FOUR THINGS YOU MUST READ ON SICKLE CELL DISEASE PATIENT

FOUR THINGS YOU MUST READ ON SICKLE CELL DISEASE PATIENT

This information for all ages has helped many families.

  1. Konotey-Ahulu FID. The inheritance of Sickle Cell Disease. New African January 2000, pp 40-43
    http://www.konotey-ahulu.com/pdfs/sicklecell_jan2001.pdf
  2. Konotey-Ahulu FID. The Person with Sickle Cell Disease. New African March 2001, pp 38-39.
    http://www.konotey-ahulu.com/pdfs/sicklecell_mar2001.pdf
  3. Konotey-Ahulu FID. The Teenager with Sickle Cell Disease. New African. June 2001, pp 40-42
    http://www.konotey-ahulu.com/pdfs/sicklecell_jun2001.pdf
  4. Konotey-Ahulu FID. The Adult with Sickle Cell Disease. New African Sep. 2001, pp 40-43.
    http://www.konotey-ahulu.com/pdfs/sicklecell_sep2001.pdf
    Also http://www.questia.com

Remember that these sickle cell disease children, teenagers, and adults have inherited from their parents other genes to make them brilliant, beautiful, and much else. They must be looked after properly to make them use their brilliant genes to become ACHIEVERS in life.

See www.sicklecell.md and learn.

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Good evening Prof: Should I marry this person?

Question: Good Evening Prof, A lady friend of mine is with SC since birth and she loves this guy who is AS. Should she go on with the marriage even though there is a 50% chance of having sickly children?

Kanad
ANSWER:
Dear C.M., It is not my normal habit to advise who should marry whom, but as you can see from the kanad pictured above with male phenotypes on one side, and female on the other your friend is “SC” (abnormal Haemoglobin ACHE ‘S’ gene from one of her parents, and abnormal Haemoglobin ACHE ‘C’ gene from the other parent, making her ache with sickle cell crisis at certain times.

As you observed, when the dice ACHEACHE on one side is thrown against the dice NORMACHE on the other the probability for each throw of the dice is 1 in 2 (50%) for ACHEACHE to show because the man will show NORM or ACHE with each throw. The sequence is unpredictable because the man may show NORM (‘A’) several times or ACHE (‘S’) several times. Moreover, depending on whether the lady’s ACHE is an egg carrying ACHE ‘S’ or egg with ACHE ‘C’ the children of this union may be ‘AC’ NORMACHE, (‘A’ from the man, ‘C’ from the lady, ‘AS’ NORMACHE like your lady friend’s man, ‘SS’ ACHEACHE, or ‘SC’ ACHEACHE like your lady friend. Please read this statement again until you can explain it to your lady friend. Now, my book “The Sickle Cell Disease Patient” describes exactly such a situation where a Staff Nurse “SC” asked me whether she should go ahead and marry her lover “AS”. After explaining to her just as I have done here, she said to me: “Doctor, I am a nurse and I can care for him when he is unwell. Moreover you have told your patients how to keep out of sickle cell crisis so even if we have “SS” or “SC” children we can cope.” Remember that my kanad shown above (Konotey-Ahulu Norm Ache Dice) has two main functions:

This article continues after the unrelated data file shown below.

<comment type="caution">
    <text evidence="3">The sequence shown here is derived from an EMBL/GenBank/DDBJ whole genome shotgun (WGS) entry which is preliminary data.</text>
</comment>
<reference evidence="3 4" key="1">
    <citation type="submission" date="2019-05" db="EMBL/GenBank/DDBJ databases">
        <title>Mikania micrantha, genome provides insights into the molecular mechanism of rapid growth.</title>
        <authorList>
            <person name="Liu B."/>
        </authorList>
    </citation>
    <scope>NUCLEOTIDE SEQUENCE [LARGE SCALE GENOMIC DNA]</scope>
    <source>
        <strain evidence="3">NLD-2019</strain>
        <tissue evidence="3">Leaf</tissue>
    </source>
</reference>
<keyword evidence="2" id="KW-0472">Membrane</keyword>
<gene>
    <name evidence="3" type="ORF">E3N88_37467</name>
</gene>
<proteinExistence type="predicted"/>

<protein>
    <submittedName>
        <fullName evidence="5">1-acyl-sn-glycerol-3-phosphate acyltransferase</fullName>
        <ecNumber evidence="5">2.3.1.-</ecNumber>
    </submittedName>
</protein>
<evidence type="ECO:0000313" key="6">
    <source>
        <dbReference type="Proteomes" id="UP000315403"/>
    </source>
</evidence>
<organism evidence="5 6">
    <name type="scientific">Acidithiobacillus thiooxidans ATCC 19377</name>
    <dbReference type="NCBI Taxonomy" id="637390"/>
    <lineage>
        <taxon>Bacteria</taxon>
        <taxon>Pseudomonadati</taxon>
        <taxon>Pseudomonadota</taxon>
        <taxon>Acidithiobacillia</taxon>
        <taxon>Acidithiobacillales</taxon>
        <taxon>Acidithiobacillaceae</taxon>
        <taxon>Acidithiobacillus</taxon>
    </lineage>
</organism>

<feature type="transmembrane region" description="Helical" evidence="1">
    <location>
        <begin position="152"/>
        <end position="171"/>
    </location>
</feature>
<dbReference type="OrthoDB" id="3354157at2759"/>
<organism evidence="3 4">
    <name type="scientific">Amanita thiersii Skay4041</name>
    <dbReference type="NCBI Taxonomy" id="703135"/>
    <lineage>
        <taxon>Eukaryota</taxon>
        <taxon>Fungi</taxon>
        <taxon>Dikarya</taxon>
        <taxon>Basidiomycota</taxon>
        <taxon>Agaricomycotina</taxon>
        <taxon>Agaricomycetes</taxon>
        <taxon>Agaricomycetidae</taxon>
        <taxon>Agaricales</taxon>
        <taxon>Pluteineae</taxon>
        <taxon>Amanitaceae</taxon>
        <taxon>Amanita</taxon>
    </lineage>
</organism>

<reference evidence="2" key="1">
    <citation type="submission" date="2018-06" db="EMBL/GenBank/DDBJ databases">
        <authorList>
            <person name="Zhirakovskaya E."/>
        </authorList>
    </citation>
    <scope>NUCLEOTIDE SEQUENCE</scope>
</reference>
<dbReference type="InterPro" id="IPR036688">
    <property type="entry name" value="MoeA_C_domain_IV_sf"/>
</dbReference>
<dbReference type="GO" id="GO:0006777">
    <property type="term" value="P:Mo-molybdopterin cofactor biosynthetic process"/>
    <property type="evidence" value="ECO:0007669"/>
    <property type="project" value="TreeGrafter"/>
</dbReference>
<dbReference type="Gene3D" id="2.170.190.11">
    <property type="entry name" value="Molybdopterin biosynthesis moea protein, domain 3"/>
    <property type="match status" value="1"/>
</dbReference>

They show you (i) What Could Happen ie PROBABILITY, and what is more important (ii) PREDICTABILITY ie What Will Happen.

If someone tells me: “Doc, I have suffered too much with this hereditary ailment. I do not want any child of mine to suffer like I am doing. Show me the phenotype that I can marry so that even though I have ACHEACHE my children will never have ACHEACHE”. Well, simple: Pick the dice marked NORMNORM and it is impossible to have an ACHEACHE child. But remember that some ACHEACHE people are brighter, more beautiful, and more focussed than their siblings who do not ache. The first option is Genetic Gambling. The second option is Predicting Genetic Certainty.

But here is a beautiful true story: One of my brilliant ACHEACHE “SS” ACHIEVERS fell in love with a NORMACHE “AS” (Sickle Cell Trait) lady. They decided to go ahead and get married hoping that the first child will be from the NORM egg of the lady, and his ACHE sperm, then they will stop, and adopt their second child. Well Mr H.S. engaged this lady, married her, and they had a son, lovely son with all the elegance of the father and the combined genius of both of them, NORMACHE “AS” Sickle Cell Trait. The couple went on to adopt a daughter.

So my duty is to show the difference between Genetic Gambling (Probability), and Genetic Prediction with 100 per cent certainty. If ACHEACHE marries ACHEACHE all the children will be ACHEACHE as shown on the cover of my blue book:

See my website www.sicklecell.md Those who choose Genetic Gambling because they are madly in love should know what could happen. They will limit their family size as Mr H. S. and his wife have done.

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Sickle Cell Trait Confusion: Is It Deliberate? Or Is This Ignorance?

Sickle Cell Trait Confusion: Is It Deliberate? Or Is This Ignorance?

I speak with authority as one who was born into a Sickle Cell Disease home within a Sickle Cell Trait country. One in every 5 of us in southern Ghana including nurses, doctors, business men and women, judges, liars, thieves, university professors, Parliamentarians, athletes, crooks, footballers, Olympic Medallists, and boxers has the Sickle Cell Trait.

In Northern Nigeria with a population of 90 million there are 30 Million Sickle Cell Traits. One in every three babies born there in Kano, Sokoto, Maedeguru is Sickle Cell Trait. And in Accra where I worked at the Korle Bu Teaching Hospital every 1 in 5 babies of the 13000 consecutive deliveries we tested in 12 months had Sickle Cell Trait.